I am constantly reading that the Sun is at least 20% 'hotter', in terms of total radiation/luminosity, than it was a few million years after its formation (i.e., after the Hayashi stage...)

But what about its absolute temperature? I know that it hasn't changed as much, but has it increased (or decreased) at all?

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    $\begingroup$ Let's hope your sources say, that the sun is 20% brighter, not hotter. 20% of the temperature would be a whopping 1000K $\endgroup$ Jun 11, 2023 at 0:22
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    $\begingroup$ See astronomy.stackexchange.com/questions/14535/… $\endgroup$
    – ProfRob
    Jun 11, 2023 at 15:36
  • $\begingroup$ The sun is a near-perfect (at the scales we are talking about) black body radiator. Power per square meter is the 4th power of temperature. If the sun is brighter, it must be either larger or hotter. $\endgroup$ Jun 12, 2023 at 15:19
  • $\begingroup$ Two out of three answers were plagiarised (now deleted). Don't they have any shame? $\endgroup$ Aug 9, 2023 at 13:22

1 Answer 1


From the Wikipedia article on the sun, it is about 150 K:

The Sun is gradually becoming hotter in its core, hotter at the surface, larger in radius, and more luminous during its time on the main sequence: since the beginning of its main sequence life, it has expanded in radius by 15% and the surface has increased in temperature from 5,620 K (5,350 °C; 9,660 °F) to 5,777 K (5,504 °C; 9,939 °F), resulting in a 48% increase in luminosity from 0.677 solar luminosities to its present-day 1.0 solar luminosity.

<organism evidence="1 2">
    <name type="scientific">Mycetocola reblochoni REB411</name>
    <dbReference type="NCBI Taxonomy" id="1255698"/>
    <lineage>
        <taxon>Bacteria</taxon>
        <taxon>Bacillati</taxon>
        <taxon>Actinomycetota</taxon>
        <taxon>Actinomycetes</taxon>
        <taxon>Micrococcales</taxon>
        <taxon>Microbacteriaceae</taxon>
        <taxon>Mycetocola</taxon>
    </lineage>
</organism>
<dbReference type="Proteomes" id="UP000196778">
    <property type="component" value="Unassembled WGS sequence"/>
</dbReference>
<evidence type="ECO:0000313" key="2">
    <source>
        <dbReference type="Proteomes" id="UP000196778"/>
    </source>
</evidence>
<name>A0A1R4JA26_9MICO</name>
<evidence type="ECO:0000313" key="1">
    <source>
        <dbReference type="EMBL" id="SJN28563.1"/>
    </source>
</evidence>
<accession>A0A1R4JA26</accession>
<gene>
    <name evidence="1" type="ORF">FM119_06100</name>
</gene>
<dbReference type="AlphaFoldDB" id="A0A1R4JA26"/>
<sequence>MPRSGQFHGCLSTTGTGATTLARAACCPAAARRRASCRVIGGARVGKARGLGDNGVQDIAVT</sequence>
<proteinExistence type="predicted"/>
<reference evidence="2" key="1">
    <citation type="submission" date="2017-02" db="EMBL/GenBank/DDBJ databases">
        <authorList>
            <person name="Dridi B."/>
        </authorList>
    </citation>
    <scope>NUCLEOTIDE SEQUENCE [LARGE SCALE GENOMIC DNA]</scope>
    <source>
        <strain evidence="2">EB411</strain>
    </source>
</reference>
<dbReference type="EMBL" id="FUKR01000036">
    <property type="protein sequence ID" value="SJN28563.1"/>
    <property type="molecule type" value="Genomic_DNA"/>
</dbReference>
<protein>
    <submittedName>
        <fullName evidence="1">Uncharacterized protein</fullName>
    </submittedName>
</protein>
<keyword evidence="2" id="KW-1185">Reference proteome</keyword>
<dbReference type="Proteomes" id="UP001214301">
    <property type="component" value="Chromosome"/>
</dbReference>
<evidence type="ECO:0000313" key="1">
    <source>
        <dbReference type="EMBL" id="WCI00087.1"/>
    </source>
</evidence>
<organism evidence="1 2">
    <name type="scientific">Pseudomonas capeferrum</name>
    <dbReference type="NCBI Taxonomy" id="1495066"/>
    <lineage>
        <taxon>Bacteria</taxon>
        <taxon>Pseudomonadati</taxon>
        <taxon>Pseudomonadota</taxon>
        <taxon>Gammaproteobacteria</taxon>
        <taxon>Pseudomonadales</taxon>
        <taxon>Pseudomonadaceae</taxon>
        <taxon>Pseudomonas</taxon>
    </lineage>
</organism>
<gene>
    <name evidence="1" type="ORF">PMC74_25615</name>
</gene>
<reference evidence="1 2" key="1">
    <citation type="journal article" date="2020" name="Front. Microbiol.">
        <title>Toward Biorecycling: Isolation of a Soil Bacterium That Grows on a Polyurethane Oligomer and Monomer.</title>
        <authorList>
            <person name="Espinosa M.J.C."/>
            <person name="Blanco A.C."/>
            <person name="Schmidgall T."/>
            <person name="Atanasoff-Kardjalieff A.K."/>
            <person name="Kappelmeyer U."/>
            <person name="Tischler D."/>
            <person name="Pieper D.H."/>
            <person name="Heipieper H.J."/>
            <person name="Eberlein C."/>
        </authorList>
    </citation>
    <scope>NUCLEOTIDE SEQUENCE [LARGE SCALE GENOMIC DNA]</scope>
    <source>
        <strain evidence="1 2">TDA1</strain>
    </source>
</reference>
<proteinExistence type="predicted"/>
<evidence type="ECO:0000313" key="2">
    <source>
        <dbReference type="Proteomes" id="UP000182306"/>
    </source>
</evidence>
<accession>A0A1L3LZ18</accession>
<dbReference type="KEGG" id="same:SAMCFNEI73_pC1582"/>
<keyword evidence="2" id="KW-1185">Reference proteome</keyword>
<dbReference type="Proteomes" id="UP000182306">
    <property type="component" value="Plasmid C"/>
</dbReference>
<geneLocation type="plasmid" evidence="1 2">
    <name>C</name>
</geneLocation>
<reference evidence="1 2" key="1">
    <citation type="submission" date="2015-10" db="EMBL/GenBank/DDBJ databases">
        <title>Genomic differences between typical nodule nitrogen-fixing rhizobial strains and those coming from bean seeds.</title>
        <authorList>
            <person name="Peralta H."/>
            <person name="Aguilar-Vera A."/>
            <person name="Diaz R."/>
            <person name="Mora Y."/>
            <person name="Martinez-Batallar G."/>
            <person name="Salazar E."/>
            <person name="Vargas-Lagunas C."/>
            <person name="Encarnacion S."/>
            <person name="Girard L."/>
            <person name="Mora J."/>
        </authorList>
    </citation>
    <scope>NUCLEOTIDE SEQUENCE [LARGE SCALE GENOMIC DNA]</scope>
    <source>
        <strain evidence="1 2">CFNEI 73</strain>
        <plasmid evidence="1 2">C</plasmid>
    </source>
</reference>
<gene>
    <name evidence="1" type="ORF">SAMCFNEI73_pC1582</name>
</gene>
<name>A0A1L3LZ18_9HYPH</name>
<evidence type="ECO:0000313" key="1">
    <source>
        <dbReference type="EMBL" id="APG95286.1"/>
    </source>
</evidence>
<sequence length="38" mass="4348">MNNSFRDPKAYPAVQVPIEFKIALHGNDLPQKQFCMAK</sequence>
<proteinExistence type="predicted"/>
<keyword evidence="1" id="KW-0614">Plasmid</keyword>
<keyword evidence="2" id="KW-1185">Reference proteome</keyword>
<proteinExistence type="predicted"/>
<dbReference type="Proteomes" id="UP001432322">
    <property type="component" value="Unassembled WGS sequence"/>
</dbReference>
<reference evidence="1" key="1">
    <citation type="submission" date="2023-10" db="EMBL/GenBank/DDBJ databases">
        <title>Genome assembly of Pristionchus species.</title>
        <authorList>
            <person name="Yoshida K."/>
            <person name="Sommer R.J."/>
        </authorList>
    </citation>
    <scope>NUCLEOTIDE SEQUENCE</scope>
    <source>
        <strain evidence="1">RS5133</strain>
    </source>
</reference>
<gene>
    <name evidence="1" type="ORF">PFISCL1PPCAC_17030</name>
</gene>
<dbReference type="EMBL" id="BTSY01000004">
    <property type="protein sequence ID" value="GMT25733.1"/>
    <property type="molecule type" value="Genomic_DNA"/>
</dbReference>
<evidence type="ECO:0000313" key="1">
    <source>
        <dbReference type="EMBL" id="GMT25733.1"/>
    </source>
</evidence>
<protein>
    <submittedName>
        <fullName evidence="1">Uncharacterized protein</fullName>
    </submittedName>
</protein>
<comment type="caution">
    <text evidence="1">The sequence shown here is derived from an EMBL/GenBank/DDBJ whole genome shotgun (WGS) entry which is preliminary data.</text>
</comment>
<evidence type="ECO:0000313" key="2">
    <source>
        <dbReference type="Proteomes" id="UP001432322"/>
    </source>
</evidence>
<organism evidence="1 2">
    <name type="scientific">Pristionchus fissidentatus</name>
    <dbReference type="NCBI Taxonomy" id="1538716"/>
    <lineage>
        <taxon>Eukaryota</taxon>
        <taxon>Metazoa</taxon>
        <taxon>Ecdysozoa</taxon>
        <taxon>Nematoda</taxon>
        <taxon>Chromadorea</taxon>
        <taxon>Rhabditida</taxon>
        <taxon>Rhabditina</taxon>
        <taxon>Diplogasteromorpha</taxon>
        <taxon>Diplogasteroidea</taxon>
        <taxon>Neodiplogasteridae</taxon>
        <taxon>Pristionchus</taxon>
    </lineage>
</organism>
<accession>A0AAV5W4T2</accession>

That Wikipedia page indirectly sources a paper from the Gaia mission observing sunlike stars which allow verification of these values by comparison with other solar mass stars of different ages: Gaia Data Release 3: A golden sample of astrophysical parameters

  • $\begingroup$ Only covers the main sequence. $\endgroup$
    – ProfRob
    Jun 11, 2023 at 15:36
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    $\begingroup$ One should add in that the gradual changes you quote happened of a time period of 4,6 billion years, very gradually indeed. $\endgroup$
    – quarague
    Jun 12, 2023 at 6:25
  • $\begingroup$ this raise further questions. how to they know that distant stars are similar to the sun (by mass and age and radius)? how do they know that the temperature was 5620 C? how do they know that luminosity was 0.677? etc $\endgroup$ Jun 12, 2023 at 6:52
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    $\begingroup$ @BЈовић these are all perfectly fine questions to ask, but require significantly more space and time to answer than what's afforded in the couple paragraphs that fit in a SO answer. $\endgroup$
    – Cubic
    Jun 12, 2023 at 8:16
  • $\begingroup$ @BЈовић: Those are great questions; feel free to post them as top-level questions, linking back to this question, as recommended by "What is the the best way to ask follow up questions?" . $\endgroup$
    – David Cary
    Jun 12, 2023 at 18:39

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